To this day, Ralph Foulks wonders why. Why his life was spared when he came so close to death, and so many people around him were being killed.
Foulks, now 89 years old and living in Lakeland, was a gunner in World War II. Back then, he was just 19 years old. He was flying over the South China Sea when his plane was hit and it took a nose dive.
There wasn't enough time to bail out, so he and his pilot braced for the inevitable.
"We hit the water, and when we did, the water came crashing down on top at that point," he told FOX 13. "I was resolved to death. To tell you the truth, I was crying."
But logic and training took over.
"I grabbed the life raft, which was in a compartment," he said as he pointed above his head. "I pulled it out and put it in front of my face because they had told us if you can be conscious, you can always get out of a wreck."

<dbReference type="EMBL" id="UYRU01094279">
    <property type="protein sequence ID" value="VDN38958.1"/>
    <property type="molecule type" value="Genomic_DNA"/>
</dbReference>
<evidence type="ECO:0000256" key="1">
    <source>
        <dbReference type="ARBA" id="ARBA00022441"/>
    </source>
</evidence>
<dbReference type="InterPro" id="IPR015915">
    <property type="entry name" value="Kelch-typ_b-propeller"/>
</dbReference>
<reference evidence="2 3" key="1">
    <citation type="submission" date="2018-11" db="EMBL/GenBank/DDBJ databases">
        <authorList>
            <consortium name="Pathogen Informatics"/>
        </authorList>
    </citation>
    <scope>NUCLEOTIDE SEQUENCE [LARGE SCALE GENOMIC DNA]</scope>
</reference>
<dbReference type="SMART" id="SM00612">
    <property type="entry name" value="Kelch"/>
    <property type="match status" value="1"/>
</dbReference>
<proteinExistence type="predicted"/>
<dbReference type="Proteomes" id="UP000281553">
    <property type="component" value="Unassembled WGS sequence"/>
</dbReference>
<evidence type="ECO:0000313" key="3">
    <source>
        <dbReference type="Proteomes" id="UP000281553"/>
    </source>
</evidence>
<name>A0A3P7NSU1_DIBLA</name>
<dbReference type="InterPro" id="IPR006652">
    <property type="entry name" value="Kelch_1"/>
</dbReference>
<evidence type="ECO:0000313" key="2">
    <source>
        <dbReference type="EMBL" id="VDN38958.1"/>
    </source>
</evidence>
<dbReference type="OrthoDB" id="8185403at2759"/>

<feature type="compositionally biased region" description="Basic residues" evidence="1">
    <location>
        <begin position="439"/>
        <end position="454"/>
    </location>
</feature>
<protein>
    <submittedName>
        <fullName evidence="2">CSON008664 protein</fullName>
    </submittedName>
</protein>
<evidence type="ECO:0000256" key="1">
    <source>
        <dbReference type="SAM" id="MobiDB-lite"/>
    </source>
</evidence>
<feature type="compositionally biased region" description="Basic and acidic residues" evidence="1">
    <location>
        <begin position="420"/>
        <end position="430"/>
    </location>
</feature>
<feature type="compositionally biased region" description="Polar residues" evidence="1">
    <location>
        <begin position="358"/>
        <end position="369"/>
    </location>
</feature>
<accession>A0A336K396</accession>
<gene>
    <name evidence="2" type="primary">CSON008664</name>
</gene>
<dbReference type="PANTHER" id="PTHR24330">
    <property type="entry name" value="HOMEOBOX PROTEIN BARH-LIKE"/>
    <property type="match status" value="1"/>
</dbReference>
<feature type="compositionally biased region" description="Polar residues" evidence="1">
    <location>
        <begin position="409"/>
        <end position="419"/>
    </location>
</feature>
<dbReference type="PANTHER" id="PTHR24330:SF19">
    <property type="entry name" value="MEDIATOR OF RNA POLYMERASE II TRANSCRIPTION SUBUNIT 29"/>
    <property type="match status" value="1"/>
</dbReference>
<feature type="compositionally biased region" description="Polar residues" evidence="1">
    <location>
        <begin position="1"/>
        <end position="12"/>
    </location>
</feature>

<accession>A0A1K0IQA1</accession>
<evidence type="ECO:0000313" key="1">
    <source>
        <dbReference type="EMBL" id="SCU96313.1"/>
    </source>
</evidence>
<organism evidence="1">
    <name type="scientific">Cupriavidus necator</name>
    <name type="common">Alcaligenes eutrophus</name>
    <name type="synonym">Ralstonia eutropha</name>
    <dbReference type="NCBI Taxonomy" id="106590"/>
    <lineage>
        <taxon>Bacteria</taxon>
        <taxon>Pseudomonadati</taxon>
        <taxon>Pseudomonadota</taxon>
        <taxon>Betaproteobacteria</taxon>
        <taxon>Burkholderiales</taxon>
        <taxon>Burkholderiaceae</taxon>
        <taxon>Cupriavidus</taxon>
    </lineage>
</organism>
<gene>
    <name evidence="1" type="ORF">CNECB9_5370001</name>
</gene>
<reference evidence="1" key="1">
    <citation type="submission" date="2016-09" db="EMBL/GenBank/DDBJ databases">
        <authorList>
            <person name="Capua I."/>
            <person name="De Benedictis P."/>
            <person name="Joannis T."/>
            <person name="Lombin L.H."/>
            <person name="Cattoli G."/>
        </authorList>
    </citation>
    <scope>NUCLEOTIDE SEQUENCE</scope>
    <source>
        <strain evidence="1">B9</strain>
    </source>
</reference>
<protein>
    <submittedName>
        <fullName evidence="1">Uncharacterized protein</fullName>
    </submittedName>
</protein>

For whatever reason, neither man was killed or even injured upon impact. Foulks tried to wave down a passing ship, but couldn't. It should have been no surprise. The ship was being attacked by kamikaze bombers.
Eventually, the ship was able to turn around and pick them up.
Now, pushing 90, Foulks speaks at a lot of schools and tries to spread his message.
"We should work for peace, not war," he said.
FOX 13 / WTVT-TV
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